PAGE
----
The partying U.S. Secret Service agents and officers who allegedly brought prostitutes into their Cartagena, Colombia hotel rooms brought the call girls “into contact with sensitive security information,” the Chair and ranking Democrat on the House Committee on Oversight and Government Reform wrote to Mark J. Sullivan, the director of the U.S. Secret Service today.
Sources tell ABC news that his was a reference to Sullivan, in a Monday meeting with congressional investigators, expressing concern that there was sensitive information in one or more of the rooms at the Hotel Caribe.
The charge is contained in a letter from Reps. Darrell Issa, R-Calif., and Elijah Cummings, D-Md., who wrote to Sullivan today that the “nation’s capacity to protect the President, the Vice President, and visiting foreign leaders, among others, is dependent on the character and judgment of the agents and officers of the U.S. Secret Service. The actions of at least 11 agents and officers in Colombia last week showed an alarming lack of both.
You can read the letter HERE.
“The facts as you described them raised questions about the agency’s culture,” the two congressmen write. “The incident in Cartagena is troubling because Secret Service agents and officers made a range of bad decisions, from drinking too much, to engaging with prostitutes, to bringing foreign nationals into contact with sensitive security information, to exposing themselves to blackmail and other forms of potential compromise.”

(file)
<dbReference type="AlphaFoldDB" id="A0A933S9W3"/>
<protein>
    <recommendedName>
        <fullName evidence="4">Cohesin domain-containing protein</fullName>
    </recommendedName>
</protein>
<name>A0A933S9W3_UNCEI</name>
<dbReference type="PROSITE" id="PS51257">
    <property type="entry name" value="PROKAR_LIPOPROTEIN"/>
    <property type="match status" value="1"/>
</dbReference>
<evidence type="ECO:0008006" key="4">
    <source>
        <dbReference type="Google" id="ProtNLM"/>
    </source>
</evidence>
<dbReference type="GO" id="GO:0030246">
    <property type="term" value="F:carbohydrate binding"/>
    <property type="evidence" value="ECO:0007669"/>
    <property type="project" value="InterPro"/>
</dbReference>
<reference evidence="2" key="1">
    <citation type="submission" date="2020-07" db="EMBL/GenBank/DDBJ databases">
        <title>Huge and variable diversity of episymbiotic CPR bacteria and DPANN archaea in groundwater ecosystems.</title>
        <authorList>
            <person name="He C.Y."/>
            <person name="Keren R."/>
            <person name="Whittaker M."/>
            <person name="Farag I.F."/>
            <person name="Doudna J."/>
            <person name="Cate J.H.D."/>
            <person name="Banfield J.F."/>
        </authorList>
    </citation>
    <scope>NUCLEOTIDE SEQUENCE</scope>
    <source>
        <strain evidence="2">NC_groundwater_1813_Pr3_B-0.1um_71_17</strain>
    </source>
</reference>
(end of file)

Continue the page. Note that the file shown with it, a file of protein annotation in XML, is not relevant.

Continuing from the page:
In addition, the committee leaders asked for detailed information about the incident, including a “description of the Secret Service’s current understanding of possible agent misconduct that occurred on the evening of Wednesday, April 11 and the morning of Thursday, April 12″; a “complete description and account of all U.S. Government personnel who were involved in or had contemporaneous knowledge of misconduct by agents and officers”; a timeline; summaries of all disciplinary actions since 2002 that have been taken against the 11 agents and officers involved in the Colombian incident; and a determination as to whether “all women involved in this incident were at least 18 years of age.”